Interior Design

Interior Design

For us Interior Design means selection, or design, of movable furnishings, usually undertaken alongside building-making. We see interiors as integral to the experience of those using a building. Interiors suggest how architecture is to be used, enjoyed, and treated. Furnishings should collaborate with their buildings to set a stage for living and never be an afterthought. We keep them in mind from the very beginning of design.

: Projects

Interior Design: Topic

Calibrating Size

We ask clients what furnishings they expect for each room. Early on we may not have defined the aesthetics, but we still need to know sizes and arrangements in order to right-size our spaces. For instance, we prepare early table and chair studies to test footprints of institutional dining rooms. We consider optimal number of seats per table to deliver just what our clients want for the dining experience. We consider space intervals between tables to ensure ease of circulation. We look at placements of couches and chairs in lobbies, dorm lounges, and home living rooms to fit the right kind of conversation groupings along with more private places. In short, we calibrate interiors for the needs of each client.

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Interior Design: Topic

Settings for Activity

In the past, classrooms almost always had rows of desks facing the teacher and a blackboard. The teacher lectured, and students listened. In the mid-twentieth century, a few schools began noticing that conversation across a single large table fostered engaged learning. Out of that evolved the Harkness Table, an oval seating 12-16 students plus a teacher, with small boards that slid out to allow privacy for tests, each student facing the back of a neighbor.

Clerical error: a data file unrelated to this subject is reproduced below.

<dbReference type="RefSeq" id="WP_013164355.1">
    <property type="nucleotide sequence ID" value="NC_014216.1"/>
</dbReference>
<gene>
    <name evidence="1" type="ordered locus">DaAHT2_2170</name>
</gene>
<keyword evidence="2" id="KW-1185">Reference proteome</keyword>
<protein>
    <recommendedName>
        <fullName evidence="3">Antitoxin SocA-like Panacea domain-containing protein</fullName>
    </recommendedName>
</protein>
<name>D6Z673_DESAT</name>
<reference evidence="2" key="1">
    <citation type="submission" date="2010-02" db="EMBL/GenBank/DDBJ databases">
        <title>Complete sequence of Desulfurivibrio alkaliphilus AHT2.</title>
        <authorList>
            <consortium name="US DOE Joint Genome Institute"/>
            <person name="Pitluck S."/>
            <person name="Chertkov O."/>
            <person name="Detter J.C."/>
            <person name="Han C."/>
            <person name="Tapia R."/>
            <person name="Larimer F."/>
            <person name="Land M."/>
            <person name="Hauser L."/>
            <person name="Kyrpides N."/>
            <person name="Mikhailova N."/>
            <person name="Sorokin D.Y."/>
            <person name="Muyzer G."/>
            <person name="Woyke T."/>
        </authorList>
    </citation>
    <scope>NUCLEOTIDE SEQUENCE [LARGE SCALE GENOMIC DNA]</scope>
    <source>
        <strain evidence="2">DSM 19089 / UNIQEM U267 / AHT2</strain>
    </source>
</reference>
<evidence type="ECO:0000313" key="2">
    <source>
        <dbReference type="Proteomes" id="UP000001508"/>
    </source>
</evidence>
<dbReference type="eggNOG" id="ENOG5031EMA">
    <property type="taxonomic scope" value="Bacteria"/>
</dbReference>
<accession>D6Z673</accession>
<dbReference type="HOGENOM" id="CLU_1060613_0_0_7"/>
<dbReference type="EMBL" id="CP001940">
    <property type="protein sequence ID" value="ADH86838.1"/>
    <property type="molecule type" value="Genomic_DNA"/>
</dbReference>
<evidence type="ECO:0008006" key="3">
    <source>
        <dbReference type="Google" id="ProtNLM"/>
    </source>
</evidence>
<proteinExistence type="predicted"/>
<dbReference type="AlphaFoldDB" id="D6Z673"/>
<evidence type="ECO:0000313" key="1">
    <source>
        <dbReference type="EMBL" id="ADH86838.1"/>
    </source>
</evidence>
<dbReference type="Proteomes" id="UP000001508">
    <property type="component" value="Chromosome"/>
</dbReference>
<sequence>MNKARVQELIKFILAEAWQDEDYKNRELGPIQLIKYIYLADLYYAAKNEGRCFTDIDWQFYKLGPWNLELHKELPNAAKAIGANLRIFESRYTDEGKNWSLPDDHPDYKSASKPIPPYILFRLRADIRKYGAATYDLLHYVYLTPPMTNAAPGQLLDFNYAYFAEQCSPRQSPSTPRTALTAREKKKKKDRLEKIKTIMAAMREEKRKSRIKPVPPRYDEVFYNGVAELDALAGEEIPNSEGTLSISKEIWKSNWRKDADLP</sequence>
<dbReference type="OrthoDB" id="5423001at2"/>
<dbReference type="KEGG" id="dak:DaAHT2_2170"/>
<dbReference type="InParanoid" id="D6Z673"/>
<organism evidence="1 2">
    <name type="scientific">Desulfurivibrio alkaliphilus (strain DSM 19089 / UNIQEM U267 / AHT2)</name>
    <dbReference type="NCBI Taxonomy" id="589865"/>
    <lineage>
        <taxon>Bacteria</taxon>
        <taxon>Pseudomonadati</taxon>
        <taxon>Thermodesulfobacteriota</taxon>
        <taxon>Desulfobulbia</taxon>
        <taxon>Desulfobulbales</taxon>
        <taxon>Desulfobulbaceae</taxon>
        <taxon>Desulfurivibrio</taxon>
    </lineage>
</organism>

And planning has evolved from there. Lucky enough to work with the same institutions over many years, we’ve discovered needs change, so we plan multiple arrangements to accommodate it. Many educators now promote experiential, active learning with numerous activities within a single class period. Academic space being expensive to build, the idea is to leverage each classroom for more or less continuous activity using flexible furniture that can be rearranged easily on a weekly, daily, or even hourly basis. That means finding pieces on wheels that nest well.

Interior Design: Topic

The Message of Materials

While we always consider durability and the visual appeal of our interiors, we also recognize that differences in finishes imply differences in behavior. Soft seating suggests relaxation and an invitation to linger. Chairs on wheels imply activity and busy-ness. As one might expect, the harder the seating, the shorter the activity. Fine materials like a walnut-topped table show a respect that is infectious. While we know public institutions require resilient furniture, we try to pick pieces with interesting color and shape so their toughness doesn’t seem to invite a beating. Style of furniture says a lot about the spirit of a place—modern says forward leaning, and historic shows respect for tradition. We often arrange an amalgam of styles to express a place’s vibrancy across the continuum of time.